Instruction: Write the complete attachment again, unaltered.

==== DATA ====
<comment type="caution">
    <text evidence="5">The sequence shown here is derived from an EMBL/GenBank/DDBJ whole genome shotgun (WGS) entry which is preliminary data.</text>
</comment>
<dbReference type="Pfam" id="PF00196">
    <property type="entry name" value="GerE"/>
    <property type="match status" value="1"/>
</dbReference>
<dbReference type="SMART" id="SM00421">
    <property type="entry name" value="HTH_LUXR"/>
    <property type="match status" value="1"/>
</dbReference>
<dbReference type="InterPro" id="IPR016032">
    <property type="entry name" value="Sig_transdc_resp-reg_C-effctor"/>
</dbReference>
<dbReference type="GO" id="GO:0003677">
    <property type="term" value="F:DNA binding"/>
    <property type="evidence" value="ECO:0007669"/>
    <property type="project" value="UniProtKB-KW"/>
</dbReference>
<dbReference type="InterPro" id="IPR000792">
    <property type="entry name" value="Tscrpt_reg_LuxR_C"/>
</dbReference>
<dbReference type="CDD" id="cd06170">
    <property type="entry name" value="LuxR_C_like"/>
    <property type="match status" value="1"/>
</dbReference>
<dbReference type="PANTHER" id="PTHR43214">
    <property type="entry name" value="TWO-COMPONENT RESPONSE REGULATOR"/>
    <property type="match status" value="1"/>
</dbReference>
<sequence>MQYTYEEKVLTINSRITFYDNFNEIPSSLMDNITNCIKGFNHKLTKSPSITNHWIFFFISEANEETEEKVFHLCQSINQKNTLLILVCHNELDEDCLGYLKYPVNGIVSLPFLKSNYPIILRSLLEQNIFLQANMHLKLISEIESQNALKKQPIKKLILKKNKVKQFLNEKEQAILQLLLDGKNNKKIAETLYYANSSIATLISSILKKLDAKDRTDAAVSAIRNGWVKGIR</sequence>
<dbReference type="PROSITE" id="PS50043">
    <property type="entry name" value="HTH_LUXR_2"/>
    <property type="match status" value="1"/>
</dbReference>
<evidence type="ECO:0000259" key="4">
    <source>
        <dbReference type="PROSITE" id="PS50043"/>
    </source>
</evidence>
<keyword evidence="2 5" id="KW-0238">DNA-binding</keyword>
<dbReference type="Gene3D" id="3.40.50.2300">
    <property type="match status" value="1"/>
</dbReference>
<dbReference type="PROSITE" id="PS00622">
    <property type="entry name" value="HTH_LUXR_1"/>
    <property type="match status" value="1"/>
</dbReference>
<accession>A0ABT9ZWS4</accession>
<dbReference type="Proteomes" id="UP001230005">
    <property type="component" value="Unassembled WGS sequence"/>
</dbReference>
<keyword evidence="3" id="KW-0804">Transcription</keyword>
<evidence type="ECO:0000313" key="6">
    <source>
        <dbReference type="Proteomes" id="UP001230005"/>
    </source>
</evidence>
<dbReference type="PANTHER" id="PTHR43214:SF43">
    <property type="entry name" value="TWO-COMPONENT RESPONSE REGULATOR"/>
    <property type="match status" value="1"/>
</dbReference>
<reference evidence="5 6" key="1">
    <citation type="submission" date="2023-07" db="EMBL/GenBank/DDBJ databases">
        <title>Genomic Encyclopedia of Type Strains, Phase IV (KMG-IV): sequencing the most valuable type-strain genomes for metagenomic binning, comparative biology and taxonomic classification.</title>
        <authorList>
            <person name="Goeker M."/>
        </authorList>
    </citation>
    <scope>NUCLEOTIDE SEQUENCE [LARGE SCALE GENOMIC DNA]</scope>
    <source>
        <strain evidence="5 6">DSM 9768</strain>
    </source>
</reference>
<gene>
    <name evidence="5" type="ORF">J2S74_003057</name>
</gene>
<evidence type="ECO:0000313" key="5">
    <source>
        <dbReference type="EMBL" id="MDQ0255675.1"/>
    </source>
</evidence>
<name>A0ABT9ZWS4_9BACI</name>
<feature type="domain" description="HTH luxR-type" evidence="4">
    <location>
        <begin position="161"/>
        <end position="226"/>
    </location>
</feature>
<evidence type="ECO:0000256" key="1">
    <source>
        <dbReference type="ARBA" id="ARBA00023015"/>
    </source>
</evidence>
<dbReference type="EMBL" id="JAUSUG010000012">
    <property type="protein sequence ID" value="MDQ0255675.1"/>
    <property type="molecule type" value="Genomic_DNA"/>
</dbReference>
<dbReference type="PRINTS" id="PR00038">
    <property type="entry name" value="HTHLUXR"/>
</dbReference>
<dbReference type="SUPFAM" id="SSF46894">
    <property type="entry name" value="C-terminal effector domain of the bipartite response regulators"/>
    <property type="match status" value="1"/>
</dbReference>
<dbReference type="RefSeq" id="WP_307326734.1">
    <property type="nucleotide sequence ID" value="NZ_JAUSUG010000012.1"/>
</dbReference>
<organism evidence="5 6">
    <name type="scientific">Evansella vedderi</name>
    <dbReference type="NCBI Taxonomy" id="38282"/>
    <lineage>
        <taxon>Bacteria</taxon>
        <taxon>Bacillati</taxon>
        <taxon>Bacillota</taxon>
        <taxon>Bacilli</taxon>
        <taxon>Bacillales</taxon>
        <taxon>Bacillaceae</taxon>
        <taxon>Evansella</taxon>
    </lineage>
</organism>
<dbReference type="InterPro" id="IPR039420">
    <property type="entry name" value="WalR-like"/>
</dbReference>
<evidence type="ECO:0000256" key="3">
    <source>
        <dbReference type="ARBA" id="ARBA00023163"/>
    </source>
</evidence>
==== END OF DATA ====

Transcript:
<comment type="caution">
    <text evidence="5">The sequence shown here is derived from an EMBL/GenBank/DDBJ whole genome shotgun (WGS) entry which is preliminary data.</text>
</comment>
<dbReference type="Pfam" id="PF00196">
    <property type="entry name" value="GerE"/>
    <property type="match status" value="1"/>
</dbReference>
<dbReference type="SMART" id="SM00421">
    <property type="entry name" value="HTH_LUXR"/>
    <property type="match status" value="1"/>
</dbReference>
<dbReference type="InterPro" id="IPR016032">
    <property type="entry name" value="Sig_transdc_resp-reg_C-effctor"/>
</dbReference>
<dbReference type="GO" id="GO:0003677">
    <property type="term" value="F:DNA binding"/>
    <property type="evidence" value="ECO:0007669"/>
    <property type="project" value="UniProtKB-KW"/>
</dbReference>
<dbReference type="InterPro" id="IPR000792">
    <property type="entry name" value="Tscrpt_reg_LuxR_C"/>
</dbReference>
<dbReference type="CDD" id="cd06170">
    <property type="entry name" value="LuxR_C_like"/>
    <property type="match status" value="1"/>
</dbReference>
<dbReference type="PANTHER" id="PTHR43214">
    <property type="entry name" value="TWO-COMPONENT RESPONSE REGULATOR"/>
    <property type="match status" value="1"/>
</dbReference>
<sequence>MQYTYEEKVLTINSRITFYDNFNEIPSSLMDNITNCIKGFNHKLTKSPSITNHWIFFFISEANEETEEKVFHLCQSINQKNTLLILVCHNELDEDCLGYLKYPVNGIVSLPFLKSNYPIILRSLLEQNIFLQANMHLKLISEIESQNALKKQPIKKLILKKNKVKQFLNEKEQAILQLLLDGKNNKKIAETLYYANSSIATLISSILKKLDAKDRTDAAVSAIRNGWVKGIR</sequence>
<dbReference type="PROSITE" id="PS50043">
    <property type="entry name" value="HTH_LUXR_2"/>
    <property type="match status" value="1"/>
</dbReference>
<evidence type="ECO:0000259" key="4">
    <source>
        <dbReference type="PROSITE" id="PS50043"/>
    </source>
</evidence>
<keyword evidence="2 5" id="KW-0238">DNA-binding</keyword>
<dbReference type="Gene3D" id="3.40.50.2300">
    <property type="match status" value="1"/>
</dbReference>
<dbReference type="PROSITE" id="PS00622">
    <property type="entry name" value="HTH_LUXR_1"/>
    <property type="match status" value="1"/>
</dbReference>
<accession>A0ABT9ZWS4</accession>
<dbReference type="Proteomes" id="UP001230005">
    <property type="component" value="Unassembled WGS sequence"/>
</dbReference>
<keyword evidence="3" id="KW-0804">Transcription</keyword>
<evidence type="ECO:0000313" key="6">
    <source>
        <dbReference type="Proteomes" id="UP001230005"/>
    </source>
</evidence>
<dbReference type="PANTHER" id="PTHR43214:SF43">
    <property type="entry name" value="TWO-COMPONENT RESPONSE REGULATOR"/>
    <property type="match status" value="1"/>
</dbReference>
<reference evidence="5 6" key="1">
    <citation type="submission" date="2023-07" db="EMBL/GenBank/DDBJ databases">
        <title>Genomic Encyclopedia of Type Strains, Phase IV (KMG-IV): sequencing the most valuable type-strain genomes for metagenomic binning, comparative biology and taxonomic classification.</title>
        <authorList>
            <person name="Goeker M."/>
        </authorList>
    </citation>
    <scope>NUCLEOTIDE SEQUENCE [LARGE SCALE GENOMIC DNA]</scope>
    <source>
        <strain evidence="5 6">DSM 9768</strain>
    </source>
</reference>
<gene>
    <name evidence="5" type="ORF">J2S74_003057</name>
</gene>
<evidence type="ECO:0000313" key="5">
    <source>
        <dbReference type="EMBL" id="MDQ0255675.1"/>
    </source>
</evidence>
<name>A0ABT9ZWS4_9BACI</name>
<feature type="domain" description="HTH luxR-type" evidence="4">
    <location>
        <begin position="161"/>
        <end position="226"/>
    </location>
</feature>
<evidence type="ECO:0000256" key="1">
    <source>
        <dbReference type="ARBA" id="ARBA00023015"/>
    </source>
</evidence>
<dbReference type="EMBL" id="JAUSUG010000012">
    <property type="protein sequence ID" value="MDQ0255675.1"/>
    <property type="molecule type" value="Genomic_DNA"/>
</dbReference>
<dbReference type="PRINTS" id="PR00038">
    <property type="entry name" value="HTHLUXR"/>
</dbReference>
<dbReference type="SUPFAM" id="SSF46894">
    <property type="entry name" value="C-terminal effector domain of the bipartite response regulators"/>
    <property type="match status" value="1"/>
</dbReference>
<dbReference type="RefSeq" id="WP_307326734.1">
    <property type="nucleotide sequence ID" value="NZ_JAUSUG010000012.1"/>
</dbReference>
<organism evidence="5 6">
    <name type="scientific">Evansella vedderi</name>
    <dbReference type="NCBI Taxonomy" id="38282"/>
    <lineage>
        <taxon>Bacteria</taxon>
        <taxon>Bacillati</taxon>
        <taxon>Bacillota</taxon>
        <taxon>Bacilli</taxon>
        <taxon>Bacillales</taxon>
        <taxon>Bacillaceae</taxon>
        <taxon>Evansella</taxon>
    </lineage>
</organism>
<dbReference type="InterPro" id="IPR039420">
    <property type="entry name" value="WalR-like"/>
</dbReference>
<evidence type="ECO:0000256" key="3">
    <source>
        <dbReference type="ARBA" id="ARBA00023163"/>
    </source>
</evidence>